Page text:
After extensive renovations, the Freer Gallery of Art and the Arthur M. Sackler Gallery reopen this weekend with a late-night celebration. (Courtesy Freer Gallery of Art and Arthur M. Sackler Gallery)

Friday, Oct. 13

Fear Factory at Flying Dog Brewery: Have witches been using Flying Dog's fermenters as cauldrons? Are there poltergeists around? Find out when a “ghost hunter” from the National Museum of Civil War Medicine leads groups of 25 beer lovers on guided tours of Flying Dog's haunted brewery — “things that go bump in the night” are promised — followed by a pint of the Fear, an imperial pumpkin ale, in the taproom. There are only four time slots, so make reservations soon. 5 to 9 p.m. $10.

'Kara Walker: Harper’s Pictorial History of the Civil War (Annotated)' at Smithsonian American Art Museum: In this series of 15 lithographs, acclaimed artist Kara Walker arranges her signature cut-paper silhouettes of African Americans atop woodcut prints of the Civil War, imbuing a deeper meaning into the historic scenes. This exhibition places Walker’s works alongside the original unaltered images, allowing the viewer to compare the original narrative with Walker’s message. Through March 11. Free.

Fall Festival of South Asian Arts at Atlas Performing Arts CenterFemale choreographers of India bring their work to Washington for Dakshina’s 14th annual fall festival. Each evening is devoted to one choreographer: On Friday, watch Rama Vaidyanathan’s performance inspired by two Indian female mystic poets. Then on Saturday, Leela Samson leads her company in dance inspired by the significance of rivers in Indian culture. $27.50-$60.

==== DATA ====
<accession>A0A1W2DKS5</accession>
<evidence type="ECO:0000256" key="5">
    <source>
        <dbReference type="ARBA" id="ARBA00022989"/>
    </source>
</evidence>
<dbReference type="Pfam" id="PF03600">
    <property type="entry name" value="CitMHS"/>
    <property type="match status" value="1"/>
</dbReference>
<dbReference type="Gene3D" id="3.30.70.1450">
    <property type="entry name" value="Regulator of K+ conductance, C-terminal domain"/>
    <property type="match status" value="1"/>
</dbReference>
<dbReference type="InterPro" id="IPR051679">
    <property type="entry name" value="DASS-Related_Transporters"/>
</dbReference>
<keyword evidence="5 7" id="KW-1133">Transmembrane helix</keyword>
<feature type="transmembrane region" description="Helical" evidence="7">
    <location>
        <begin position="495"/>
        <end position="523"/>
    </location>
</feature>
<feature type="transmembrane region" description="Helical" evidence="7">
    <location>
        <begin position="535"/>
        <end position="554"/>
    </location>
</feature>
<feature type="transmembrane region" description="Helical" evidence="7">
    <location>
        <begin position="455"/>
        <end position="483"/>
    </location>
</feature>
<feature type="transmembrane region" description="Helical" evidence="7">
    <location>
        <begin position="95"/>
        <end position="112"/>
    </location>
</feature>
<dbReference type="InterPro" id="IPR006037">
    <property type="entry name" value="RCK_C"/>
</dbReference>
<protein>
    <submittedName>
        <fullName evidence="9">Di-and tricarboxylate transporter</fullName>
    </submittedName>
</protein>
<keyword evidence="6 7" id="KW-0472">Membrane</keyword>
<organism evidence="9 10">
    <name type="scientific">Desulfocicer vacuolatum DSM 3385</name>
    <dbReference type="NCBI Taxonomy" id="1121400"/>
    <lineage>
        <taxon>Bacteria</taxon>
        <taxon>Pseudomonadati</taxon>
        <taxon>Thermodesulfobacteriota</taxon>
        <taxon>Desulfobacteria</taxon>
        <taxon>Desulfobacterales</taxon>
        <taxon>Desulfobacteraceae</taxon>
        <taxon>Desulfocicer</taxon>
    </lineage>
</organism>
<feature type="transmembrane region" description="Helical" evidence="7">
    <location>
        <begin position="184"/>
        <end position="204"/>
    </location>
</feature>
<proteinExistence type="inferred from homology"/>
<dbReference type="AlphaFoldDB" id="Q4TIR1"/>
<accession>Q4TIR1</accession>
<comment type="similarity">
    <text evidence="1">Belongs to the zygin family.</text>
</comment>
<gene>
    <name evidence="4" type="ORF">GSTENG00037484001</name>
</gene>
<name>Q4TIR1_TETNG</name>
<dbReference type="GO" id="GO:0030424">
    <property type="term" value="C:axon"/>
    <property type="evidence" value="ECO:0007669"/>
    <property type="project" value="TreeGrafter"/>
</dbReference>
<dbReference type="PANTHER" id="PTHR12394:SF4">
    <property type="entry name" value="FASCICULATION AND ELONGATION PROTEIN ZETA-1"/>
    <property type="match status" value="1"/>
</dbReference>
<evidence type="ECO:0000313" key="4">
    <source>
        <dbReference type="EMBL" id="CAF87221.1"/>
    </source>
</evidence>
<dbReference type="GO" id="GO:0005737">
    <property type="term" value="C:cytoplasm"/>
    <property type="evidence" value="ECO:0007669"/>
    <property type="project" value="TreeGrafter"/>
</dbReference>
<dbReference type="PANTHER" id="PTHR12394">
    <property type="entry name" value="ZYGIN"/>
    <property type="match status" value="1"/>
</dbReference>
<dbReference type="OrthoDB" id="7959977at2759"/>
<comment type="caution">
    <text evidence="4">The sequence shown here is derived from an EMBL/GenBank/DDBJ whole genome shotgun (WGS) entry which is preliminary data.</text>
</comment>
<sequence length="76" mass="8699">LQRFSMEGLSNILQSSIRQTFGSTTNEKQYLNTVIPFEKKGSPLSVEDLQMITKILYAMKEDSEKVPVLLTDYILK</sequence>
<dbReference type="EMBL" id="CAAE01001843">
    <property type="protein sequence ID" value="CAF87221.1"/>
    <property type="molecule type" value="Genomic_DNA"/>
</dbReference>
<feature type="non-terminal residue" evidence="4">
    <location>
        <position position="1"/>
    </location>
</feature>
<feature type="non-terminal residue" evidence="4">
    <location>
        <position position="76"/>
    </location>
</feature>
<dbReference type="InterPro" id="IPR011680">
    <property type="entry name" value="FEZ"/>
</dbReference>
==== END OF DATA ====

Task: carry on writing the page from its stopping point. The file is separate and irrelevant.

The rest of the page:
Saturday, Oct. 14

Reopening of the Freer and Sackler galleries: After a lengthy renovation, the Freer/Sackler is planning a weekend-long event to celebrate its reopening. “IlluminAsia,” inspired by Asian night markets, will bring art and cooking demos, light displays, music and performances to the museums’ ground, plus food stalls run by notable restaurants, including Himitsu and Tiger Fork. Inside, check out the refreshed galleries and new temporary exhibits, including the history of bells in China and ancient Egypt’s fascination with cats. Saturday from 5 p.m. to 12 a.m. and Sunday from 11 a.m. to 5 p.m. Free.

Virginia Wine Festival at Oronoco Bay Park: All you’ll need to bring to Old Town is a blanket, because the Virginia Wine Festival’s got everything else covered for the perfect picnic. That includes unlimited tastings of more than 200 Virginia wines and ciders for ticket holders, along with food trucks, a Virginia oyster pavilion, music and riverfront views. Also included: a souvenir glass and the opportunity to buy bottles and cases to take home. Saturday and Sunday, 11 a.m. to 6 p.m. $29 in advance, $45 at the gate.